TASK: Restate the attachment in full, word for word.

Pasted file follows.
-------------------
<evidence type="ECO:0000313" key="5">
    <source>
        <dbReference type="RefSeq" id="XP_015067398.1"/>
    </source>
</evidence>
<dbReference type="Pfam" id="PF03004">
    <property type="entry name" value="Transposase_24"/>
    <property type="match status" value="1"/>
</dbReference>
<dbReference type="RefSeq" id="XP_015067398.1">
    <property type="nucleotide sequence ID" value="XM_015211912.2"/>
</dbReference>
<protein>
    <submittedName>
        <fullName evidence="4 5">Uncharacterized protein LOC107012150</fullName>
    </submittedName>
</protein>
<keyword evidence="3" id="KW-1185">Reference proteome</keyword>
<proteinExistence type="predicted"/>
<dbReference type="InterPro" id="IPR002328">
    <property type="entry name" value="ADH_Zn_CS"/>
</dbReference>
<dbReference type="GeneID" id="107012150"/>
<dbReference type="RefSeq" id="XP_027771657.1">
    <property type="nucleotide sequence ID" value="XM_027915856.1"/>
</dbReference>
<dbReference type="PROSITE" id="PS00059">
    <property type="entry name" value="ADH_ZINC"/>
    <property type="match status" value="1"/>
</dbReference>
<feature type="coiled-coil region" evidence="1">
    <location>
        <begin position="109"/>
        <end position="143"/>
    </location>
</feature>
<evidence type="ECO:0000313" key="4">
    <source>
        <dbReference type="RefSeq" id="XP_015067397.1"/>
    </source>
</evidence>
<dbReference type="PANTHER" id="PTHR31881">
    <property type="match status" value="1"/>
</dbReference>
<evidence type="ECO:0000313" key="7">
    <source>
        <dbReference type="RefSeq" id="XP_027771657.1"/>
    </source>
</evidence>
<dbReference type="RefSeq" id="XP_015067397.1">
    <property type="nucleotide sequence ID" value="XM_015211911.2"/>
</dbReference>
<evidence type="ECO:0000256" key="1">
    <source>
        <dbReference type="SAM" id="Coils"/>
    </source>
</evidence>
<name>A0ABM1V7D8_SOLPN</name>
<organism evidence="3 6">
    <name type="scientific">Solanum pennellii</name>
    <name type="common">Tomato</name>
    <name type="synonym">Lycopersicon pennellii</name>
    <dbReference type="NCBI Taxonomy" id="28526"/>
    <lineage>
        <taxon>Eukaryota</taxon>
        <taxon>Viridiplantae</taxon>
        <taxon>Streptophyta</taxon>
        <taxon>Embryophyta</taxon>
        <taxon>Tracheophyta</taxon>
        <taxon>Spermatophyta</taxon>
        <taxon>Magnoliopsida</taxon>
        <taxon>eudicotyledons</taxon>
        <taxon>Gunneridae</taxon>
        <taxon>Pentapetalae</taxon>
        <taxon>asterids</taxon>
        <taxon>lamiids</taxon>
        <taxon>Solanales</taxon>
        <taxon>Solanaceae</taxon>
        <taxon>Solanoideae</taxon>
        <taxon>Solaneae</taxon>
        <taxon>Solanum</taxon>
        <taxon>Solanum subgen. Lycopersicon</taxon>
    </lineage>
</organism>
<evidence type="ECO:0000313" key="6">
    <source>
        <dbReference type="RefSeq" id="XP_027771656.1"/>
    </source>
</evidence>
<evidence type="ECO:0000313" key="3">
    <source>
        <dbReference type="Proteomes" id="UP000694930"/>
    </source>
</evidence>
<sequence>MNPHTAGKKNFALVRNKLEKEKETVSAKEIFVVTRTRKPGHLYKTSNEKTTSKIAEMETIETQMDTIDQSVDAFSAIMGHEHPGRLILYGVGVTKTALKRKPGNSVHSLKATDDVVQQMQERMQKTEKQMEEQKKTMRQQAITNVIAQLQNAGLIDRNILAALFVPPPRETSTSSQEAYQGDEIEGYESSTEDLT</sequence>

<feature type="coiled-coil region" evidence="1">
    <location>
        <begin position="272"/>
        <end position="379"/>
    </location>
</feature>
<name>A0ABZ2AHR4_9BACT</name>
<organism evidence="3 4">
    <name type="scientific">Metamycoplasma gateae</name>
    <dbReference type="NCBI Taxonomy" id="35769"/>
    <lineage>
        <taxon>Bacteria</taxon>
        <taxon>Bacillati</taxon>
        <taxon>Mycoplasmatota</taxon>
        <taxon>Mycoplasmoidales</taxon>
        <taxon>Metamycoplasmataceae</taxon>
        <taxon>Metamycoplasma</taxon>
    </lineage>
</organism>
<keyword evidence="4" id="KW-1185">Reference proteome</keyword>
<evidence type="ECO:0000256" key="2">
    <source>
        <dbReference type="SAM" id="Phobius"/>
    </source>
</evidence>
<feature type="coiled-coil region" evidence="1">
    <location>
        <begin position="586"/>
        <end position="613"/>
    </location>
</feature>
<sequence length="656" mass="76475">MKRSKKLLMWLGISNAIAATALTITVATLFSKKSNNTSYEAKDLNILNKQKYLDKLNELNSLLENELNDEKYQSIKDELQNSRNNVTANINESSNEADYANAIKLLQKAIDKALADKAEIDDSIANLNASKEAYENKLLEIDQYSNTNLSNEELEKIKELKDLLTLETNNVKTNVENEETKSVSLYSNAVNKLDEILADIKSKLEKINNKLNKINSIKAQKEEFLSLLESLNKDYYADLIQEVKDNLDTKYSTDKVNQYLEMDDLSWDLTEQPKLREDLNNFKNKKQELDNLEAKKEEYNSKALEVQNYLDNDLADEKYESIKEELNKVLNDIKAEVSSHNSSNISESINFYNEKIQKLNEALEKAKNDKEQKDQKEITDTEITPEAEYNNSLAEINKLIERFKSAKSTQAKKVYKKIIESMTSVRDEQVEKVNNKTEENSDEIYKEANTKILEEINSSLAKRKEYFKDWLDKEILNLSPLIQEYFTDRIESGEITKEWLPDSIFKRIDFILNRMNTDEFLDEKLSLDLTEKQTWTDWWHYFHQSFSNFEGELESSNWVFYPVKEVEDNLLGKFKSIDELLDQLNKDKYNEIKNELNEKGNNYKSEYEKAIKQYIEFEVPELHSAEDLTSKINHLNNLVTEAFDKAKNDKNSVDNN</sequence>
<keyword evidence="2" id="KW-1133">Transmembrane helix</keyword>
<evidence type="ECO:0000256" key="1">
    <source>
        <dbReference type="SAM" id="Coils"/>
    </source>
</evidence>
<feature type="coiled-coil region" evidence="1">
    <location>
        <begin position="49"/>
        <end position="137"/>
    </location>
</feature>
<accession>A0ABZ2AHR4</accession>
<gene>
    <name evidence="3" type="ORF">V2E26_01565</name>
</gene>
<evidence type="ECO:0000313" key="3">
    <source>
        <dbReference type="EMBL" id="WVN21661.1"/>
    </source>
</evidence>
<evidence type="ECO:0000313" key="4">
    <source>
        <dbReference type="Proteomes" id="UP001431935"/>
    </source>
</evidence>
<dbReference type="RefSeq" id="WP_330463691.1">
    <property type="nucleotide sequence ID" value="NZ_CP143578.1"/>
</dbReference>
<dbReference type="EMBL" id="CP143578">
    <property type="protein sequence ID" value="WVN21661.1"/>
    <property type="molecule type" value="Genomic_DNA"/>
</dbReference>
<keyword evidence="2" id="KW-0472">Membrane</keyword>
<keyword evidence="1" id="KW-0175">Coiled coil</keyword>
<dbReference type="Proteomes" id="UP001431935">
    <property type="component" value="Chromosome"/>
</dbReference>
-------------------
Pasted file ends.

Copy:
<evidence type="ECO:0000313" key="5">
    <source>
        <dbReference type="RefSeq" id="XP_015067398.1"/>
    </source>
</evidence>
<dbReference type="Pfam" id="PF03004">
    <property type="entry name" value="Transposase_24"/>
    <property type="match status" value="1"/>
</dbReference>
<dbReference type="RefSeq" id="XP_015067398.1">
    <property type="nucleotide sequence ID" value="XM_015211912.2"/>
</dbReference>
<protein>
    <submittedName>
        <fullName evidence="4 5">Uncharacterized protein LOC107012150</fullName>
    </submittedName>
</protein>
<keyword evidence="3" id="KW-1185">Reference proteome</keyword>
<proteinExistence type="predicted"/>
<dbReference type="InterPro" id="IPR002328">
    <property type="entry name" value="ADH_Zn_CS"/>
</dbReference>
<dbReference type="GeneID" id="107012150"/>
<dbReference type="RefSeq" id="XP_027771657.1">
    <property type="nucleotide sequence ID" value="XM_027915856.1"/>
</dbReference>
<dbReference type="PROSITE" id="PS00059">
    <property type="entry name" value="ADH_ZINC"/>
    <property type="match status" value="1"/>
</dbReference>
<feature type="coiled-coil region" evidence="1">
    <location>
        <begin position="109"/>
        <end position="143"/>
    </location>
</feature>
<evidence type="ECO:0000313" key="4">
    <source>
        <dbReference type="RefSeq" id="XP_015067397.1"/>
    </source>
</evidence>
<dbReference type="PANTHER" id="PTHR31881">
    <property type="match status" value="1"/>
</dbReference>
<evidence type="ECO:0000313" key="7">
    <source>
        <dbReference type="RefSeq" id="XP_027771657.1"/>
    </source>
</evidence>
<dbReference type="RefSeq" id="XP_015067397.1">
    <property type="nucleotide sequence ID" value="XM_015211911.2"/>
</dbReference>
<evidence type="ECO:0000256" key="1">
    <source>
        <dbReference type="SAM" id="Coils"/>
    </source>
</evidence>
<name>A0ABM1V7D8_SOLPN</name>
<organism evidence="3 6">
    <name type="scientific">Solanum pennellii</name>
    <name type="common">Tomato</name>
    <name type="synonym">Lycopersicon pennellii</name>
    <dbReference type="NCBI Taxonomy" id="28526"/>
    <lineage>
        <taxon>Eukaryota</taxon>
        <taxon>Viridiplantae</taxon>
        <taxon>Streptophyta</taxon>
        <taxon>Embryophyta</taxon>
        <taxon>Tracheophyta</taxon>
        <taxon>Spermatophyta</taxon>
        <taxon>Magnoliopsida</taxon>
        <taxon>eudicotyledons</taxon>
        <taxon>Gunneridae</taxon>
        <taxon>Pentapetalae</taxon>
        <taxon>asterids</taxon>
        <taxon>lamiids</taxon>
        <taxon>Solanales</taxon>
        <taxon>Solanaceae</taxon>
        <taxon>Solanoideae</taxon>
        <taxon>Solaneae</taxon>
        <taxon>Solanum</taxon>
        <taxon>Solanum subgen. Lycopersicon</taxon>
    </lineage>
</organism>
<evidence type="ECO:0000313" key="6">
    <source>
        <dbReference type="RefSeq" id="XP_027771656.1"/>
    </source>
</evidence>
<evidence type="ECO:0000313" key="3">
    <source>
        <dbReference type="Proteomes" id="UP000694930"/>
    </source>
</evidence>
<sequence>MNPHTAGKKNFALVRNKLEKEKETVSAKEIFVVTRTRKPGHLYKTSNEKTTSKIAEMETIETQMDTIDQSVDAFSAIMGHEHPGRLILYGVGVTKTALKRKPGNSVHSLKATDDVVQQMQERMQKTEKQMEEQKKTMRQQAITNVIAQLQNAGLIDRNILAALFVPPPRETSTSSQEAYQGDEIEGYESSTEDLT</sequence>

<feature type="coiled-coil region" evidence="1">
    <location>
        <begin position="272"/>
        <end position="379"/>
    </location>
</feature>
<name>A0ABZ2AHR4_9BACT</name>
<organism evidence="3 4">
    <name type="scientific">Metamycoplasma gateae</name>
    <dbReference type="NCBI Taxonomy" id="35769"/>
    <lineage>
        <taxon>Bacteria</taxon>
        <taxon>Bacillati</taxon>
        <taxon>Mycoplasmatota</taxon>
        <taxon>Mycoplasmoidales</taxon>
        <taxon>Metamycoplasmataceae</taxon>
        <taxon>Metamycoplasma</taxon>
    </lineage>
</organism>
<keyword evidence="4" id="KW-1185">Reference proteome</keyword>
<evidence type="ECO:0000256" key="2">
    <source>
        <dbReference type="SAM" id="Phobius"/>
    </source>
</evidence>
<feature type="coiled-coil region" evidence="1">
    <location>
        <begin position="586"/>
        <end position="613"/>
    </location>
</feature>
<sequence length="656" mass="76475">MKRSKKLLMWLGISNAIAATALTITVATLFSKKSNNTSYEAKDLNILNKQKYLDKLNELNSLLENELNDEKYQSIKDELQNSRNNVTANINESSNEADYANAIKLLQKAIDKALADKAEIDDSIANLNASKEAYENKLLEIDQYSNTNLSNEELEKIKELKDLLTLETNNVKTNVENEETKSVSLYSNAVNKLDEILADIKSKLEKINNKLNKINSIKAQKEEFLSLLESLNKDYYADLIQEVKDNLDTKYSTDKVNQYLEMDDLSWDLTEQPKLREDLNNFKNKKQELDNLEAKKEEYNSKALEVQNYLDNDLADEKYESIKEELNKVLNDIKAEVSSHNSSNISESINFYNEKIQKLNEALEKAKNDKEQKDQKEITDTEITPEAEYNNSLAEINKLIERFKSAKSTQAKKVYKKIIESMTSVRDEQVEKVNNKTEENSDEIYKEANTKILEEINSSLAKRKEYFKDWLDKEILNLSPLIQEYFTDRIESGEITKEWLPDSIFKRIDFILNRMNTDEFLDEKLSLDLTEKQTWTDWWHYFHQSFSNFEGELESSNWVFYPVKEVEDNLLGKFKSIDELLDQLNKDKYNEIKNELNEKGNNYKSEYEKAIKQYIEFEVPELHSAEDLTSKINHLNNLVTEAFDKAKNDKNSVDNN</sequence>
<keyword evidence="2" id="KW-1133">Transmembrane helix</keyword>
<evidence type="ECO:0000256" key="1">
    <source>
        <dbReference type="SAM" id="Coils"/>
    </source>
</evidence>
<feature type="coiled-coil region" evidence="1">
    <location>
        <begin position="49"/>
        <end position="137"/>
    </location>
</feature>
<accession>A0ABZ2AHR4</accession>
<gene>
    <name evidence="3" type="ORF">V2E26_01565</name>
</gene>
<evidence type="ECO:0000313" key="3">
    <source>
        <dbReference type="EMBL" id="WVN21661.1"/>
    </source>
</evidence>
<evidence type="ECO:0000313" key="4">
    <source>
        <dbReference type="Proteomes" id="UP001431935"/>
    </source>
</evidence>
<dbReference type="RefSeq" id="WP_330463691.1">
    <property type="nucleotide sequence ID" value="NZ_CP143578.1"/>
</dbReference>
<dbReference type="EMBL" id="CP143578">
    <property type="protein sequence ID" value="WVN21661.1"/>
    <property type="molecule type" value="Genomic_DNA"/>
</dbReference>
<keyword evidence="2" id="KW-0472">Membrane</keyword>
<keyword evidence="1" id="KW-0175">Coiled coil</keyword>
<dbReference type="Proteomes" id="UP001431935">
    <property type="component" value="Chromosome"/>
</dbReference>